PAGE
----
You should also check out the Australian Poets Union who have a number of prizes and events, see:
Second year- we have now launched into the Victorian Age (Charles Dickens etc etc....)... please check the resources for this in Blackboard... and if you happened to miss last week's lecture you are in luck. I recorded this week's lecture and have loaded it up as a podcast. I don't always do this, but this week you are in luck!
Third years- we are launching into our essays on Hamlet and Faustus, as exemplars of the amazing turmoil that has been called the Renaissance.... we have been having excellent tutorials on this topic... please check Blackboard for one of the tutorials that has been podcast today... some great insights from Tutorial 2 on Hamlets speech on the nature of "man"......
Now let me share a few things that I did on the weekend:
on Saturday I took a small class of Aboriginal students to the NSW Writer's Centre where there was a festival of Fiction. Check out the Centre at http://www.nswwriterscentre.org.au/html/s01_home/home.asp?dsb=22
These Aboriginal students are studying for a BA(Indigenous) with Literature as their major study. I am currently working on some indigenous literature with them (including Alexis Wright's "Plains of Promise" and some poetry by indigenous writers. This was an awesome experience. I was especially impressed by a session called UTS Writers which show-cased several young highly successful writers who have completed the Masters in Creative Writing ( a path that I am sure will interest some of you students at ACU). You can find details at: http://datasearch.uts.edu.au/courses/courseDetail.cfm?spk_cd=C04109&spk_ver_no=5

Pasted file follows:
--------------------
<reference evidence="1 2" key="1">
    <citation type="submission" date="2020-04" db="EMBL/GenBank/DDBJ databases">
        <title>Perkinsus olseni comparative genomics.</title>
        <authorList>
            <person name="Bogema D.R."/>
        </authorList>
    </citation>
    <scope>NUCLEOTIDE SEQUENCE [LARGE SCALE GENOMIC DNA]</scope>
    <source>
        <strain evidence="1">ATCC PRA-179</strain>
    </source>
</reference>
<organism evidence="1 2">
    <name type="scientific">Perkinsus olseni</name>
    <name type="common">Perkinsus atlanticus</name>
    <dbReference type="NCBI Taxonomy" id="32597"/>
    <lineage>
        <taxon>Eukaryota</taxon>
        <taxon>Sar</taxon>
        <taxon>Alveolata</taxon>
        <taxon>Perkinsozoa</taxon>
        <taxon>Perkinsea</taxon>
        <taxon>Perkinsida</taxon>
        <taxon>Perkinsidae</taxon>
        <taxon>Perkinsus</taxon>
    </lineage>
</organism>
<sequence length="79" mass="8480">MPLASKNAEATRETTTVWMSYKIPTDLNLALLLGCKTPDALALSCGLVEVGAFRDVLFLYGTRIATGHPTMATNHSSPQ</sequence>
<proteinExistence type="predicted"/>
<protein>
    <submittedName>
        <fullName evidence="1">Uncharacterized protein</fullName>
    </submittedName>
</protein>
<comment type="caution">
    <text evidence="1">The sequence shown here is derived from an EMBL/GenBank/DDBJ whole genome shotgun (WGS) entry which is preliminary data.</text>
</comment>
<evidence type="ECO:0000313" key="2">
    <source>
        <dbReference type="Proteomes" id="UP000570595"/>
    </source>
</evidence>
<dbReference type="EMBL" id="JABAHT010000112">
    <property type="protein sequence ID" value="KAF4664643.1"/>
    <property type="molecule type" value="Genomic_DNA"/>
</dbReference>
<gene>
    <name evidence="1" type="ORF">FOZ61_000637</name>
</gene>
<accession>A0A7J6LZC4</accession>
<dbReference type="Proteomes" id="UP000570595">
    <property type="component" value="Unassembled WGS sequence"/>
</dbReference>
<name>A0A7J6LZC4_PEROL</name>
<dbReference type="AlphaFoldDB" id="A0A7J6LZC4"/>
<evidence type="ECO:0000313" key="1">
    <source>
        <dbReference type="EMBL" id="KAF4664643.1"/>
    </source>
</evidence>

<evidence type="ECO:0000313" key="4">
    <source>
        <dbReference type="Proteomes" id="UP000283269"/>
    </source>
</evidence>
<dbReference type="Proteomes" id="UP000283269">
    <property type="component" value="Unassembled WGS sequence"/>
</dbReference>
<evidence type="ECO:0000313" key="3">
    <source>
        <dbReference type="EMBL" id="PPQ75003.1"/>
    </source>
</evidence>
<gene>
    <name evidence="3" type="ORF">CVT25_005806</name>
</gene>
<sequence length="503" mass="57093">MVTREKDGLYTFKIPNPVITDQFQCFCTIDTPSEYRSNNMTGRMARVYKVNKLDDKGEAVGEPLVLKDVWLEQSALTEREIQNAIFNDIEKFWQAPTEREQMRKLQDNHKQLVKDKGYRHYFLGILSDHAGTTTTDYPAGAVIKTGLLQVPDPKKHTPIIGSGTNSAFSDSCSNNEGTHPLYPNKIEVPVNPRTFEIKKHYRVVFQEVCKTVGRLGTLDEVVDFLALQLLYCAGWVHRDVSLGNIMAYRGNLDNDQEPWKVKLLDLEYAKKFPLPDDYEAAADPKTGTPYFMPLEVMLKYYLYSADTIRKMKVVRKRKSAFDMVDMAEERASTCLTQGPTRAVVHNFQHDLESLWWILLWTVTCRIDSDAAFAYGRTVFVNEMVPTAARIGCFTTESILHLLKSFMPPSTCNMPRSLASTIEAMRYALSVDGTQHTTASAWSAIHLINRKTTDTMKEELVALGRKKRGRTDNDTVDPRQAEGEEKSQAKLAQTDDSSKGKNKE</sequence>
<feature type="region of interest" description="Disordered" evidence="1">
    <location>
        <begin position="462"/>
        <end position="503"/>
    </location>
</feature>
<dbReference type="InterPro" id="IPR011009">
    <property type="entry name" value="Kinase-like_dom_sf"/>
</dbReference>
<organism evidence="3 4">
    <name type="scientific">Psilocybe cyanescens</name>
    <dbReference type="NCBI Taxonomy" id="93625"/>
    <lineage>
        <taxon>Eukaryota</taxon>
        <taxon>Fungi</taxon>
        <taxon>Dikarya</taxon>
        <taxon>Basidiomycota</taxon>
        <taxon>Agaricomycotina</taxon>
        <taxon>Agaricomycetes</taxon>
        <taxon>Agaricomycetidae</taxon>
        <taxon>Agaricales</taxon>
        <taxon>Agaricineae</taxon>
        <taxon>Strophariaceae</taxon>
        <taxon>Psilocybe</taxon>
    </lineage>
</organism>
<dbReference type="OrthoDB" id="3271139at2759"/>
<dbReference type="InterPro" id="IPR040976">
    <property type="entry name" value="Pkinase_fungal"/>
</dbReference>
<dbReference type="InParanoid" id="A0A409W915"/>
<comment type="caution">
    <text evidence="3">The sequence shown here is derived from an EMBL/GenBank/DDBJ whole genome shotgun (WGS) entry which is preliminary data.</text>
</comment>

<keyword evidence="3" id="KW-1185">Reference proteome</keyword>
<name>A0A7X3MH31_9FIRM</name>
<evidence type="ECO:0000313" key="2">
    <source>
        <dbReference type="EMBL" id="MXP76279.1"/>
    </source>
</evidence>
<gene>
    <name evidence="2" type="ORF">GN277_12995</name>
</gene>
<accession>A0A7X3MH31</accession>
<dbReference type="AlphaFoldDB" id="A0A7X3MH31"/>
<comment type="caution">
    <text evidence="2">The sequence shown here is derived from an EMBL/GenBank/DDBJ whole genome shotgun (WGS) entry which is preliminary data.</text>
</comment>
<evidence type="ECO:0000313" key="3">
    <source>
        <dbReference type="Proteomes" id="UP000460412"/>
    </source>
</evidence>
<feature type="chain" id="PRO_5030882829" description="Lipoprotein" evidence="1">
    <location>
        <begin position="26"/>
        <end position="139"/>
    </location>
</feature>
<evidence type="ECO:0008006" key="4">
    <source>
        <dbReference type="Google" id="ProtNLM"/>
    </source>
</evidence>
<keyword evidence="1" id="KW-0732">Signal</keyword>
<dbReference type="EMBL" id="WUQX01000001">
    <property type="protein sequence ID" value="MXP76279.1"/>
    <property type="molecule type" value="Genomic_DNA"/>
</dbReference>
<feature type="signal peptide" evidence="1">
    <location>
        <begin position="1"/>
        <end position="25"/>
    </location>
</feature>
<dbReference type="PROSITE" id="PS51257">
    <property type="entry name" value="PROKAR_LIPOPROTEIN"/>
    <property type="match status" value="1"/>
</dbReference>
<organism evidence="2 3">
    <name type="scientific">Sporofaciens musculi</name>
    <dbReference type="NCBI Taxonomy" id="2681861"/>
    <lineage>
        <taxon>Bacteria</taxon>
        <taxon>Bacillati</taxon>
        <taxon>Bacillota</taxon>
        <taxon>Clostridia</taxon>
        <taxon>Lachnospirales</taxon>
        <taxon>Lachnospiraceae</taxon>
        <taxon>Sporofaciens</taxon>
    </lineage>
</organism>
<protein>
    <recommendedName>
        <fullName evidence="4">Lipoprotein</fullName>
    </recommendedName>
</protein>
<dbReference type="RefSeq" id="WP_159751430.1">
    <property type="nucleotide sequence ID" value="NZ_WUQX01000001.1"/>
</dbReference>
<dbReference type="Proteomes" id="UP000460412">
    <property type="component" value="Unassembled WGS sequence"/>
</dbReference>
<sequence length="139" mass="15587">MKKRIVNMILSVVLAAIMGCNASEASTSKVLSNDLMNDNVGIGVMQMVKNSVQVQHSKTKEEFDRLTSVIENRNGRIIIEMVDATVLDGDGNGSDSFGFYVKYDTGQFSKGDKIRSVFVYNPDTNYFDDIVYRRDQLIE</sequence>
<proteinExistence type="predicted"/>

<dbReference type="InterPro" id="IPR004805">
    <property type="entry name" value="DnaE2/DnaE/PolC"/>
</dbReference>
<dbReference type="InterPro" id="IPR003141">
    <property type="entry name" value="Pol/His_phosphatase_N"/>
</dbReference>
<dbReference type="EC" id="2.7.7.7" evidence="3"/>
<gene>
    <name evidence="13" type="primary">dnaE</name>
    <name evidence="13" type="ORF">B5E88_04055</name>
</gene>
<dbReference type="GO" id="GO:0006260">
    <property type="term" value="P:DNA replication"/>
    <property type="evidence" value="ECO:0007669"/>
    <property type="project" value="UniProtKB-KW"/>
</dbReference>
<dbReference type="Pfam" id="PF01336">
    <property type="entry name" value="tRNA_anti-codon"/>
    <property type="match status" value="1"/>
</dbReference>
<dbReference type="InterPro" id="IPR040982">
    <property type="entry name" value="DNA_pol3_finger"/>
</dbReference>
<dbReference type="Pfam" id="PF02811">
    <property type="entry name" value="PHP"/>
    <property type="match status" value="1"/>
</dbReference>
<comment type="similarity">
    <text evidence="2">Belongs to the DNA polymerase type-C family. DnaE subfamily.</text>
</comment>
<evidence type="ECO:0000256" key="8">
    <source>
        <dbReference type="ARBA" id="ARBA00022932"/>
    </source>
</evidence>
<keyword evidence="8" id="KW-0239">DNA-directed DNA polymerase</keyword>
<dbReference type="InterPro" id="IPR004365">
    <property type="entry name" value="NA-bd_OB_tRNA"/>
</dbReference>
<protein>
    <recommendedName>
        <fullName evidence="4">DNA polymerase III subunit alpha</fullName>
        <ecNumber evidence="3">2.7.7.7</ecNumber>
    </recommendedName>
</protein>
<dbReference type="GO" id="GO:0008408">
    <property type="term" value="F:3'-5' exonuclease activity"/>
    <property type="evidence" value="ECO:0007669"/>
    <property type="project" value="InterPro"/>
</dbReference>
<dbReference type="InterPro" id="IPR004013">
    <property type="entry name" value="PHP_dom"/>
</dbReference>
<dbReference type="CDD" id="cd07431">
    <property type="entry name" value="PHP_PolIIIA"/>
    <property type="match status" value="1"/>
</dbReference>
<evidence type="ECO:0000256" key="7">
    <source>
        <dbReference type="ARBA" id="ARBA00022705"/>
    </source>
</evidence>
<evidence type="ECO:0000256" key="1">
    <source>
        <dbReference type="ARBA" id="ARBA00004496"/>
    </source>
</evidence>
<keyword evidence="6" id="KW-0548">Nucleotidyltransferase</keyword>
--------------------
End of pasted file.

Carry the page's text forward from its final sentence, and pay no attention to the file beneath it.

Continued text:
On Sunday I went for my regulation early morning bush walk. This time I went down to Bujwa Bay (which is the on the west side of Cowan- opposite to Jerusalem Bay). Bujwa is an Aboriginal site with extensive middens (mounds of oyster shells). Dawn over Bujwa Bay is a site to behold... but you have to leave in the dark (around 5.45am!
Here is a view across the bay with the mist rising off the water as the dawn light hits it
It is amazing how the stillness of the dawn morning can in-still (no pun intended) an incredible sense of inner calm, almost as if the body seems to know how to absorb the qualities of the still earth and water as it is preparing to wake up. The only sound was the wing-beat of a white-breasted sea eagle winging its way up the side of the dark escarpment. On the return back we could actually see the bush in all its glory and I had to take this opportunity to make contact with my favourite tree- this massive Sydney Red-Gum (or Angophora)
And here is this amazing embodiment of a 400 year old life form towering above me
Near the top we noticed a mass of Lambertia Formosa flowers and this fabulous view down the valley which had been pitch black at the start of our walk